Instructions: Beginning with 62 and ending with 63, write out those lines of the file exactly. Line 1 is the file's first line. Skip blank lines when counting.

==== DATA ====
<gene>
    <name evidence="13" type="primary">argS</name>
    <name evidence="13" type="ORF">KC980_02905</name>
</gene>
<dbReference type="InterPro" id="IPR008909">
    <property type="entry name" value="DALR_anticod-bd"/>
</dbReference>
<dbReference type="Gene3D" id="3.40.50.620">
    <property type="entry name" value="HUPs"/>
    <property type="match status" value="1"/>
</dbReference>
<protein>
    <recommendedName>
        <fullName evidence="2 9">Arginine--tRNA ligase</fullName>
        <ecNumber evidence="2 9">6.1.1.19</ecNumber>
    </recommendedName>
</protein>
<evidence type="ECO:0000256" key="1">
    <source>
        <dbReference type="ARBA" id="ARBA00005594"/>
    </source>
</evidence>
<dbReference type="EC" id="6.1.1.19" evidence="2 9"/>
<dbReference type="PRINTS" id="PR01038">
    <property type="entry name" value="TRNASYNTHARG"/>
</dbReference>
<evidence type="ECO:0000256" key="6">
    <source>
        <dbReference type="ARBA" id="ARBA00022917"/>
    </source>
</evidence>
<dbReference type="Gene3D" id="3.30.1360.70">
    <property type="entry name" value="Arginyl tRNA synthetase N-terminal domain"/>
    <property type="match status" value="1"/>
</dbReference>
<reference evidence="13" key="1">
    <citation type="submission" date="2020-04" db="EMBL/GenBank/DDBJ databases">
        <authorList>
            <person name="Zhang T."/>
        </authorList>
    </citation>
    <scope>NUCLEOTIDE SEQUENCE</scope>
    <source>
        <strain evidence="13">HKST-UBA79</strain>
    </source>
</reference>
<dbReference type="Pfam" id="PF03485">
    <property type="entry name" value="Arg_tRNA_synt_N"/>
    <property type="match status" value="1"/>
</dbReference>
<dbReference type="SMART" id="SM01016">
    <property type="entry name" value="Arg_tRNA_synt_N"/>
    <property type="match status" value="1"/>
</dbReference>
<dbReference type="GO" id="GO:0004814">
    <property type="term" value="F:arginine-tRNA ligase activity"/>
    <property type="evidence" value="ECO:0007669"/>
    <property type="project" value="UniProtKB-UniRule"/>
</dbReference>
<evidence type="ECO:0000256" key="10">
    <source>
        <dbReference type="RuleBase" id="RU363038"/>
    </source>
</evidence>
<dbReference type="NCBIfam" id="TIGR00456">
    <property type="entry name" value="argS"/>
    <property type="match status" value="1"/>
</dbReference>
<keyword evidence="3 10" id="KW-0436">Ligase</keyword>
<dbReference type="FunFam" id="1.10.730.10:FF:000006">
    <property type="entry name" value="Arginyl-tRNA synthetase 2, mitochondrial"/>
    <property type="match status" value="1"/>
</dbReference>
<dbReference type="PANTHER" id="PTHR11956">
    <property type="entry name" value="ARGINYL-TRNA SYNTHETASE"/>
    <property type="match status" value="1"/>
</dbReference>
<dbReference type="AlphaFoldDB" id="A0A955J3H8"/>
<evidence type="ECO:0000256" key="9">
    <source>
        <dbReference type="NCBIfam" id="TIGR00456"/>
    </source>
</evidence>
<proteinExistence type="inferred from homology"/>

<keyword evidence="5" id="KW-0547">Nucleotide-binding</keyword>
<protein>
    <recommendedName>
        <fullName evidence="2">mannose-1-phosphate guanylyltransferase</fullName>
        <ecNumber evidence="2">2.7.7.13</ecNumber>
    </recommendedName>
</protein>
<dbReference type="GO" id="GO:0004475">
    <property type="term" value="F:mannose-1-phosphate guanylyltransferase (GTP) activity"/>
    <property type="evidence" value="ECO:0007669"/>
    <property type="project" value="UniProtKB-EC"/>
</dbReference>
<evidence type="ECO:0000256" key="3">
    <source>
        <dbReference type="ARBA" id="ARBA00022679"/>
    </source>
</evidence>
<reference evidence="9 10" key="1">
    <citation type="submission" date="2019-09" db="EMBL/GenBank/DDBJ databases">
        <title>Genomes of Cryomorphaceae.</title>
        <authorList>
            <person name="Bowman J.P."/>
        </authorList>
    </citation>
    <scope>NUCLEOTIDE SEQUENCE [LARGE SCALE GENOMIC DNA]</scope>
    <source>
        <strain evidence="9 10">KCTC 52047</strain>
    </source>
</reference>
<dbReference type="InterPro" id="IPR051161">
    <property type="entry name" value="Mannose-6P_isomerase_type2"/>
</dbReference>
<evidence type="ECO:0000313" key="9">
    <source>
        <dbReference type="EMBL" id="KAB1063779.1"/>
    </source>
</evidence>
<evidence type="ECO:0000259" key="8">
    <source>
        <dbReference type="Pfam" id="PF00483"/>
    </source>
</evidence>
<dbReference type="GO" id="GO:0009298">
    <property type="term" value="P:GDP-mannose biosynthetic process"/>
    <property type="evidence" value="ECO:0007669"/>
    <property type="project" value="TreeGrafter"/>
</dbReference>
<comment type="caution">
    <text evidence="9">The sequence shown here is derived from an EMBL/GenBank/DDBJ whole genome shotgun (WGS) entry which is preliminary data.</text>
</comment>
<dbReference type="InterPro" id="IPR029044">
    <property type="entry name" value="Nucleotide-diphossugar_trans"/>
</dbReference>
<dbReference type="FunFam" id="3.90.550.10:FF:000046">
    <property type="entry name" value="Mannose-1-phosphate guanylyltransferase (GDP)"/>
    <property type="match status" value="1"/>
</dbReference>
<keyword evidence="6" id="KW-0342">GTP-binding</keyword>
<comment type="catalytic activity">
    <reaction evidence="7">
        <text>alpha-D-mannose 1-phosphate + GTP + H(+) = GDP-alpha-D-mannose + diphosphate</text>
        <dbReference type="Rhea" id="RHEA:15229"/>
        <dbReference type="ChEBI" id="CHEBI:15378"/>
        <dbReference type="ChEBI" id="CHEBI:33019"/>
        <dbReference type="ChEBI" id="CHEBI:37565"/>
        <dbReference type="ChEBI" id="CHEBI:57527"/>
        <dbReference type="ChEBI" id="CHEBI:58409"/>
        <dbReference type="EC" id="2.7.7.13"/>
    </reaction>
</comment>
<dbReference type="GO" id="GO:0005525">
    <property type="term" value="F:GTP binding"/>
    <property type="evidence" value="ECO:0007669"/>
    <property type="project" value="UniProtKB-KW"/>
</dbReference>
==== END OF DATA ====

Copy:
        <dbReference type="RuleBase" id="RU363038"/>
    </source>